Membrane Filtration – Ultrafiltration (UF)
UF membranes have pore sizes of approx. 0.005-0.05 micron. They facilitate the removal of molecules with higher molecular weights (e.g. proteins), while allowing dissolved ions and molecules with low molecular weights to pass. This means that conventional UF membranes can capture all microbes and bacteria, and also viruses.
Ultrafiltration has occupied an established position in the drinking water treatment sector. It allows the safe, high-quality conversion of differing types of raw water into drinking water. Moreover, ultrafiltration is steadily gaining in importance in the wastewater treatment sector. For example, as a rule the MBR process (membrane bioreactor) consists of an ultrafiltration system in tandem with a biological reactor, which replace conventional post-treatment.
WABAG has employed ultrafiltration plants on several occasions for drinking water treatment. As one of the main treatment phases, the process even allows the treatment of wastewater. Following a series of process stages (e.g. ozonation, active carbon filtration), in Windhoek, Namibia, ultrafiltration secures the high quality of drinking water, which is largely produced from municipal wastewater.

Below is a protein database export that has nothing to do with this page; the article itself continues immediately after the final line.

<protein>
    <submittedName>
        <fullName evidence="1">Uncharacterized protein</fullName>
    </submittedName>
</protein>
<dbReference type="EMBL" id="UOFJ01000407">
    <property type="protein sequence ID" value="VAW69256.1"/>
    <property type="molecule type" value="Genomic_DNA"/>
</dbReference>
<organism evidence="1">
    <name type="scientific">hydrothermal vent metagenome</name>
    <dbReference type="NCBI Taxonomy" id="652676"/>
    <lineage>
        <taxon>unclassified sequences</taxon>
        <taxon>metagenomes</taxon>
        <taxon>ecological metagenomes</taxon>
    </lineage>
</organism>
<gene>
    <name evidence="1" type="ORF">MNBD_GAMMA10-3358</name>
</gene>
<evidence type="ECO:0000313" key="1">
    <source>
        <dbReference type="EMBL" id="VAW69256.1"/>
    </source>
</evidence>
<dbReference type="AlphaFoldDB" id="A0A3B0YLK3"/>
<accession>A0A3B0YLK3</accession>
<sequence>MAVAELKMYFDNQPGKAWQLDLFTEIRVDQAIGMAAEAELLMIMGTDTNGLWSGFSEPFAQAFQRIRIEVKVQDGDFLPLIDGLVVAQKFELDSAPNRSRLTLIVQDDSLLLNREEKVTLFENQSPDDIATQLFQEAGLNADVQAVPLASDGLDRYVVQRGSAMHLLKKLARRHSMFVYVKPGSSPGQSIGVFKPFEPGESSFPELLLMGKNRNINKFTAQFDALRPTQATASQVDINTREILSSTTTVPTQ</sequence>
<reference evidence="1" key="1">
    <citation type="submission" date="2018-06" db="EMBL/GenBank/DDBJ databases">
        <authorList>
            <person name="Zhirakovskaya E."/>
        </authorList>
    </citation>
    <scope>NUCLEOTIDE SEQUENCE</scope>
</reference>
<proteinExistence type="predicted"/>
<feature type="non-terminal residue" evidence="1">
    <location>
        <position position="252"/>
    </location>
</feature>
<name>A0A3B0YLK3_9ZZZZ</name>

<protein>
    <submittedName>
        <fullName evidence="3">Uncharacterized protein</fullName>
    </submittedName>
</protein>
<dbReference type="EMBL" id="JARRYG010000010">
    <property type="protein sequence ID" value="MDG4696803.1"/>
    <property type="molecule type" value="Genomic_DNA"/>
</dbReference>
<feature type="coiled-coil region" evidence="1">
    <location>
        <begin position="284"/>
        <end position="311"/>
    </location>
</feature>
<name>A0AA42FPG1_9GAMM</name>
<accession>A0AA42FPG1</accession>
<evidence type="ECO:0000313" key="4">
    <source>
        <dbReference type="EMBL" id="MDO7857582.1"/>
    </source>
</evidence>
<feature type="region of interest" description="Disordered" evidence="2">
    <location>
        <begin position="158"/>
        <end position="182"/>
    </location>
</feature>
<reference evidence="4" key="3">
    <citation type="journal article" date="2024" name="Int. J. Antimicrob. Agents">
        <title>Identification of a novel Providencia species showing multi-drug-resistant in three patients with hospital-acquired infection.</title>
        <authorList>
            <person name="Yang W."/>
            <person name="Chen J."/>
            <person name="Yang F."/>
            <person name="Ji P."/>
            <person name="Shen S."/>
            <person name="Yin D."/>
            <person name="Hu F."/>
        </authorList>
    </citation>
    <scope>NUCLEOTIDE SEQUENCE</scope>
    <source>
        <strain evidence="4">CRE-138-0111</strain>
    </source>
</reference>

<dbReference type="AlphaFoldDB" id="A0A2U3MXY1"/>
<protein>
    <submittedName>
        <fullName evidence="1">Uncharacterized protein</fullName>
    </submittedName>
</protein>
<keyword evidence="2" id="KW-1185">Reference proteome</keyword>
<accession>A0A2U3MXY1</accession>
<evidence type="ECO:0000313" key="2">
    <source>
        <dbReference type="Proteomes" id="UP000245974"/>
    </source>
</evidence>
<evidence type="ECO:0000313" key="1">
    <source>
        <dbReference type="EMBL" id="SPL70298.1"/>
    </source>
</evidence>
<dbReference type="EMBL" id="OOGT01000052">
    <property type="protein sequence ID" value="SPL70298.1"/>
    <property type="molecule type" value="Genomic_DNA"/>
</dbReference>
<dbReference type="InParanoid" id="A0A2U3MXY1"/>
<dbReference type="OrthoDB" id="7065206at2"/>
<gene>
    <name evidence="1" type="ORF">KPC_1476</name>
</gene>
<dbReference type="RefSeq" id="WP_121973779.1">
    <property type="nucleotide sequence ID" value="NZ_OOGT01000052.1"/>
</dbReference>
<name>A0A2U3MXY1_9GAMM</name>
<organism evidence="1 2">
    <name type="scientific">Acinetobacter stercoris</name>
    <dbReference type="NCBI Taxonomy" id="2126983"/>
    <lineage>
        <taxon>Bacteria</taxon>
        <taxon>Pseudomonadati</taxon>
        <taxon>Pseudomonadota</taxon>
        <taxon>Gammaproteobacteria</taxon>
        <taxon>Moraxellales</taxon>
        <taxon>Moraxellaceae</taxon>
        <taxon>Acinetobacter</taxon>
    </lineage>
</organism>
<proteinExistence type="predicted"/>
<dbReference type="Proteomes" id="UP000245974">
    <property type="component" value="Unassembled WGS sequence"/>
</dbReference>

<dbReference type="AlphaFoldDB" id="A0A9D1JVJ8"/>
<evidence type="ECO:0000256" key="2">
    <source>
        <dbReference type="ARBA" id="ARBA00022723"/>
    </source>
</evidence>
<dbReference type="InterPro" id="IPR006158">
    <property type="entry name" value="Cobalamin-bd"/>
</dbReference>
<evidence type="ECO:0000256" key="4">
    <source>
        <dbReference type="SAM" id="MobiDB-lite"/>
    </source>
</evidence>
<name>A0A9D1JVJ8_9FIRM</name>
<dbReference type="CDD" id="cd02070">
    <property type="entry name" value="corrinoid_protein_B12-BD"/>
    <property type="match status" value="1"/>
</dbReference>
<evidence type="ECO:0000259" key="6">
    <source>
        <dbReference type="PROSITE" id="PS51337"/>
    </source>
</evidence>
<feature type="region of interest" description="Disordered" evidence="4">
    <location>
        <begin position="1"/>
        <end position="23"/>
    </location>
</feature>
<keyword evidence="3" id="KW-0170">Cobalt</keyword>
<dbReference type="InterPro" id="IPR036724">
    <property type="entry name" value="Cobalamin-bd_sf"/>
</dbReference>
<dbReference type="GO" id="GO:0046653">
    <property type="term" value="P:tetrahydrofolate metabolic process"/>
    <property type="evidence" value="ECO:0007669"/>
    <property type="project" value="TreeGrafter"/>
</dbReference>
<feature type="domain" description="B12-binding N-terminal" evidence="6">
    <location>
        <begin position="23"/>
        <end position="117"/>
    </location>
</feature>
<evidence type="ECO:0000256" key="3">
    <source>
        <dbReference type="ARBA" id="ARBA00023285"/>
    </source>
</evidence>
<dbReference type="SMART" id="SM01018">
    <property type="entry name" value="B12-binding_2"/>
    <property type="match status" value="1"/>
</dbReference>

WABAG has also repeatedly used ultrafiltration for industrial water treatment. The cleaned water meets the strictest purity level demands, e.g. requirements for water reuse.
The company has already completed several MBR plants for the municipal wastewater sector. In such plants, the effectiveness of the biological degradation of organic matter is enhanced and the membrane filtered run-off is practically free of suspended substances, bacteria and viruses.
Ultrafiltration is also used as a safe pre-treatment prior to reverse osmosis.
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